Having once obtained permission to set up a few weaving looms, Ramses then brought in a local weaver to introduce the technique of weaving. Using high-warp looms, which are known to resemble the very earliest looms, and which leave the artist the greatest freedom in creating his designs, the children began their work. At that time the warp consisted of twisted cotton, but later linen thread was substituted. The weaving was done with local wool which Ramses had taught the children to dye.

Although Ramses soon found the results to be satisfying, he himself knew that the experiment needed more time and that it would have to be carried on further. The committee, however, did not find the project commercially feasible, and Ramses quickly realised that it could not continue at the school. It was at that point that he asked some of the young weavers if they would like to work with him privately; and so it was in 1946 that three of them went to work at his home.

By 1949 Ramses was faced with a great responsibility. These children had now reached their mid-teens and their futures rested in his hands. It they were to continue weaving as a career, they would need a proper environment and circumstances in order to pursue their work. On the other hand, if they would not be weavers, they would have to go out in the world to find other livelihoods. Observing that the children's results were superb, Ramses knew that not to pursue the experiment would be a great waste. It was with considerable courage then that his final choice was to help these children to become professional weavers.

Approximately ten years after the weaving experiment in Old Cairo began, Ramses and Sophie took their work even further. In 1951, the purchase of about three-quarters of an acre of land on the outskirts of the village of Harrania marked the beginning of the next phase. Each week Ramses and Sophie went out to the countryside. It was on such excursions that the village children first came to see them and play with them. In this way, Ramses and Sophie ultimately established a good relationship with their young friends. After two years, Ramses asked the children if they would like to learn to weave, and to this they agreed wholeheartedly.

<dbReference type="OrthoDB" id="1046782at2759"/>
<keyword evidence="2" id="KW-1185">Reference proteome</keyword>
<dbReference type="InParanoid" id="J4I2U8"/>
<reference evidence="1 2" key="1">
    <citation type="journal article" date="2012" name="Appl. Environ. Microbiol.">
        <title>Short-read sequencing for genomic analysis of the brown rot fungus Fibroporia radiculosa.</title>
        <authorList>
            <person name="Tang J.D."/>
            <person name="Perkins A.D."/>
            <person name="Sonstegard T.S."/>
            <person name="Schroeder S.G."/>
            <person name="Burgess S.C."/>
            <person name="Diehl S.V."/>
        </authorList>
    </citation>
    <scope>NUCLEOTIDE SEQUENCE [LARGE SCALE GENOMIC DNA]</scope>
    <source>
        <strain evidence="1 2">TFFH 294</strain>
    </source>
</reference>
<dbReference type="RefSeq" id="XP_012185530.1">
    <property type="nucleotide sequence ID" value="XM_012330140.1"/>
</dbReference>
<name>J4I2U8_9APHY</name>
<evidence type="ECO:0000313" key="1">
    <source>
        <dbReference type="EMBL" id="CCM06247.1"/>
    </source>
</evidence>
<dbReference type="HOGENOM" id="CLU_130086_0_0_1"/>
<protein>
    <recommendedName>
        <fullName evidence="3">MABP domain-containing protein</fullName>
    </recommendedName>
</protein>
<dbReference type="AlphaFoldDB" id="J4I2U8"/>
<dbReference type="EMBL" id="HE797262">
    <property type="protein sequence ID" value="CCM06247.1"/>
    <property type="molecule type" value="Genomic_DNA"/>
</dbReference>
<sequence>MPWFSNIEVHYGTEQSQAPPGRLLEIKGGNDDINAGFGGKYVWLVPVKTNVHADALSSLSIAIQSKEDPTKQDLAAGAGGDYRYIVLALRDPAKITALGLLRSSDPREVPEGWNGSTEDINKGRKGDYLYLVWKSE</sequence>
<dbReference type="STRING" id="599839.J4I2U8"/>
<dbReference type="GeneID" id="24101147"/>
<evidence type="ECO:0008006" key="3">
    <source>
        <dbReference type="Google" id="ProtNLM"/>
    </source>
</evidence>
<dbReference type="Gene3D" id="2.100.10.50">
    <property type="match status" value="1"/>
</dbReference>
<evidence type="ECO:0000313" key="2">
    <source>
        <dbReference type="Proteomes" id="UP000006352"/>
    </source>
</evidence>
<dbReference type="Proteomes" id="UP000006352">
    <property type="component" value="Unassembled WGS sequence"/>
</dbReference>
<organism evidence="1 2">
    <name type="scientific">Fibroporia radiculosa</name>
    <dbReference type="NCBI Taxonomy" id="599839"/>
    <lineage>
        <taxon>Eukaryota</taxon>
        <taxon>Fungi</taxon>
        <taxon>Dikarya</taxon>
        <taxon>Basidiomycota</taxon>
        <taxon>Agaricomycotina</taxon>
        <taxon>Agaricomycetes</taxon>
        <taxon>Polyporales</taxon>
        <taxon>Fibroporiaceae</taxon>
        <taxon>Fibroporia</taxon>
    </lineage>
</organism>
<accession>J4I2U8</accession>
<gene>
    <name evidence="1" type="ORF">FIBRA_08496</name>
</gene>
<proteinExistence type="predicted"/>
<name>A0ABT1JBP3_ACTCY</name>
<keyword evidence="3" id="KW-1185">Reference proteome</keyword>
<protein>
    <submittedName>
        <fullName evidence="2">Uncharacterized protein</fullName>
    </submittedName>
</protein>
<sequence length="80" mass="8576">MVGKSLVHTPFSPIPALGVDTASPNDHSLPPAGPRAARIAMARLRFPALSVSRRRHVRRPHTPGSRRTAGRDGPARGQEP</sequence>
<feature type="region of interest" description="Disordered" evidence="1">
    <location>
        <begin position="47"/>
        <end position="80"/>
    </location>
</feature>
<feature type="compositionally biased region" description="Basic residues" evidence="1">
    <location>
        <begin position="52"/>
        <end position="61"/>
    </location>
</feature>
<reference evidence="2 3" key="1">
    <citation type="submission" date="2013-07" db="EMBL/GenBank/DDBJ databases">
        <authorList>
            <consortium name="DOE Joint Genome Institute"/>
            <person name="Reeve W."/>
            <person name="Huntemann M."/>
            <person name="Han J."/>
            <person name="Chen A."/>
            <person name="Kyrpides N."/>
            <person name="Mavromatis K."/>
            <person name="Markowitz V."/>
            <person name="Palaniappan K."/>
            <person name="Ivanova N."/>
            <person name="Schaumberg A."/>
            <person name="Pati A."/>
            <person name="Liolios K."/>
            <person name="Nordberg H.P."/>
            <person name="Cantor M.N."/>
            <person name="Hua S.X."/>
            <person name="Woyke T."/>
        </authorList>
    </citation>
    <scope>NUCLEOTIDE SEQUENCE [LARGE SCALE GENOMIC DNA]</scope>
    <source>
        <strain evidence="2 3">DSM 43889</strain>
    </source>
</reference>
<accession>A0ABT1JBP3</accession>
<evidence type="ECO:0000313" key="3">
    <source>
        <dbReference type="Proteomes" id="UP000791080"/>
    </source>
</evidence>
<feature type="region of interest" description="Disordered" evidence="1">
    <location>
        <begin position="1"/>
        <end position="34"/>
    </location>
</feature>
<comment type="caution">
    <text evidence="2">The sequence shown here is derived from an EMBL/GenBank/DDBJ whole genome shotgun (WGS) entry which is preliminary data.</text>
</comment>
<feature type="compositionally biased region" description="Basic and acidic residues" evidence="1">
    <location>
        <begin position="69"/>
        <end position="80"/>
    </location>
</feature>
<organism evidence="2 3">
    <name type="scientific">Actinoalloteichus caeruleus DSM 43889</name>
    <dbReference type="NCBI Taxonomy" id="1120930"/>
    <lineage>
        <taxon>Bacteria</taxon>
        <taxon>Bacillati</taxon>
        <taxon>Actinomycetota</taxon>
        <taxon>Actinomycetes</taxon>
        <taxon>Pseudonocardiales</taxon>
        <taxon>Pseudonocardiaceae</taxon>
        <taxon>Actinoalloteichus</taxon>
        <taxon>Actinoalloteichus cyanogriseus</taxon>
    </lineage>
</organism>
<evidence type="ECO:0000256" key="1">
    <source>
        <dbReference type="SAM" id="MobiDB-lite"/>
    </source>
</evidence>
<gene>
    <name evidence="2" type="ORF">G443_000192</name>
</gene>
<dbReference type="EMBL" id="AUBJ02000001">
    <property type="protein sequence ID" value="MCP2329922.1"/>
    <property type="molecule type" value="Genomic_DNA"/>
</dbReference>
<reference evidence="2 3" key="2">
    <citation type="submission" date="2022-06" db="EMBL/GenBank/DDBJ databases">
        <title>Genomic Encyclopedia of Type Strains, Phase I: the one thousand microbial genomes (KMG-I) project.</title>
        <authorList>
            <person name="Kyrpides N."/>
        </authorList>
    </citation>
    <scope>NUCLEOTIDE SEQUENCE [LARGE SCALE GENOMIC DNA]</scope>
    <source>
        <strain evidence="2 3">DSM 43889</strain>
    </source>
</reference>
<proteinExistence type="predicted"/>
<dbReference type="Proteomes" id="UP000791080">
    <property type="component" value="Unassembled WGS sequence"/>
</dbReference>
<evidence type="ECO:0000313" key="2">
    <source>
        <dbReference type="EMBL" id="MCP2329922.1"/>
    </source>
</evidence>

In preparation, simple weaving frames were made by a carpenter and strung with threads of local wool coloured with Ramses' own natural dyes. Indigo was used for blues; cochineal and madder for reds; and weld and "reseda luteola" for yellows and greens. Two of the original students from the school in Old Cairo were brought to the centre each week to teach the children. Within a year all of them had learnt to weave, allowing the older weavers to return to their own looms.

It was at this point in the experiment that Ramses was able to carefully observe the children and to set down guidelines for their future work.

Steady contact with the young weavers brought details of the craft to his attention. Here, he describes the tapestry as it comes into creation:


"To produce an image in a tapestry, weft-threads of various colours are woven into the warp, which forms the working surface. The background and the design must be in different shades, and they have to be assembled thread by thread, in such a way that the design fits into the spaces in the background, without leaving any gaps. This is a very slow task, rather like the generation of living tissues. I attached a great importance to this slowness, and to the child's ideas ripening in is mind and guiding his fingers as they materialised. I also counted on experience, gained gradually day by day, giving birth continually to new images."